Talking to the Enemy: How states without ‘diplomatic relations’ communicate 
G. R. Berridge
(Macmillan, London, 1994) and pirated by the Internet Archive

Talking to the Enemy

This book begins by discussing the problems of non-recognition and breaches in diplomatic relations, and then considers the advantages and disadvantages of the different methods which states, not in diplomatic relations, employ when they nevertheless need to communicate. These include intermediaries, disguised embassies, ceremonial occasions such as working funerals, the diplomatic corps in third states and at the seat of international organisations, special envoys, and joint commissions. In short, it is concerned with the kind of diplomacy which produced the rapprochement between Israel and the PLO in September 1993.

The contents list and abstracts of each chapter can be found on Springer Link here.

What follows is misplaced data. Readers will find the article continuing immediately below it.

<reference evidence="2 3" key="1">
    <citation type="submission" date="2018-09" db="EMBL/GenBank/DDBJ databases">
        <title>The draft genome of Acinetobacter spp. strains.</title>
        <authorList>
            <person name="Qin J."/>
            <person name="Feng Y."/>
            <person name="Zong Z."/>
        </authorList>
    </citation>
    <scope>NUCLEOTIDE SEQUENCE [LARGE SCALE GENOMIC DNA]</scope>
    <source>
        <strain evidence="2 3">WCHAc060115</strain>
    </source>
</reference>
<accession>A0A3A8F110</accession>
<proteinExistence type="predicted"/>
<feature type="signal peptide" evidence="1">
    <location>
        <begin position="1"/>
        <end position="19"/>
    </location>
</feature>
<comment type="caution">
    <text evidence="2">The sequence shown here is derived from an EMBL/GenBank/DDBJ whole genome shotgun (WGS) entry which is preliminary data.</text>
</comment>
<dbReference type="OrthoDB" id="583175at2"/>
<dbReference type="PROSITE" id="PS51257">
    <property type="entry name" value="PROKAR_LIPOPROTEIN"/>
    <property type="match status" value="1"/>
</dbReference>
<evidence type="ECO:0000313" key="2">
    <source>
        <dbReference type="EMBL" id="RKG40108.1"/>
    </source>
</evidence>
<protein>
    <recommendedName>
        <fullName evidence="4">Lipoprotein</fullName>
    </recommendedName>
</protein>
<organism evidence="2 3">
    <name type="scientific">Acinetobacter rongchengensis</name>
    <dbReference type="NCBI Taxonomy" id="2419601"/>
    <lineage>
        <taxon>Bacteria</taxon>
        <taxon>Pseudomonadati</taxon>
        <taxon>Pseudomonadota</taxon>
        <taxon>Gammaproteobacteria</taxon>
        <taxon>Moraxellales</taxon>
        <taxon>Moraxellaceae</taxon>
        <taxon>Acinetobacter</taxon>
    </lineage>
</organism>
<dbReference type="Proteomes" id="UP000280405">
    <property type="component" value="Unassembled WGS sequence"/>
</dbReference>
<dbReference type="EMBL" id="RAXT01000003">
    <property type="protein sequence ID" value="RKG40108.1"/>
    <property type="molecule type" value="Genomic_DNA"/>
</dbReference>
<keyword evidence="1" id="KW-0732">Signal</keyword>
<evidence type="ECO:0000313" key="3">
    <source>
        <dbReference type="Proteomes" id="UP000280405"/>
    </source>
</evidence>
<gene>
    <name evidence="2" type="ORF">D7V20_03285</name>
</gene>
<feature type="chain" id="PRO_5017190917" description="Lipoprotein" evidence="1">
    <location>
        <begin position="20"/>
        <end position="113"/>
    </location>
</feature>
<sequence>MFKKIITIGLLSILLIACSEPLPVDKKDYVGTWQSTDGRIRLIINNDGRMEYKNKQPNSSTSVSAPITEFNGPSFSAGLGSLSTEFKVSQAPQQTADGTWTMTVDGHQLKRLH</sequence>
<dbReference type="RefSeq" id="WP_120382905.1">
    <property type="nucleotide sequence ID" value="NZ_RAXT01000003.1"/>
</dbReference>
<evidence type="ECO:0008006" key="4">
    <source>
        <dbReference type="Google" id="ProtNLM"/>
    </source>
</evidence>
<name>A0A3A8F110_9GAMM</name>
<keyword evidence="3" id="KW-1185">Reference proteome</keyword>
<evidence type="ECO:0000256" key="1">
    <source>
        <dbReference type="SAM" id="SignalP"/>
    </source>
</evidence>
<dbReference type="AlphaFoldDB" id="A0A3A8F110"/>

This slim volume deals straightforwardly with the pros and cons of the ways that states without diplomatic relations talk to one another. Quite helpful on its somewhat narrow topic, but the per-page cost is the highest I have seen., Francis Fukuyama, Foreign Affairs, vol. 74(2), 1995.

Also reviewed by Costas Constantinou in International Affairs, 1995, vol.71(1), 1995; Percy Cradock in Survival, vol.37(1), 1995; Margaret Doxey in Millennium, 1995, vol.24(1), 1995; and Lorna Lloyd in Political Studies, vol.44(1), 1996. [None available to me remotely.]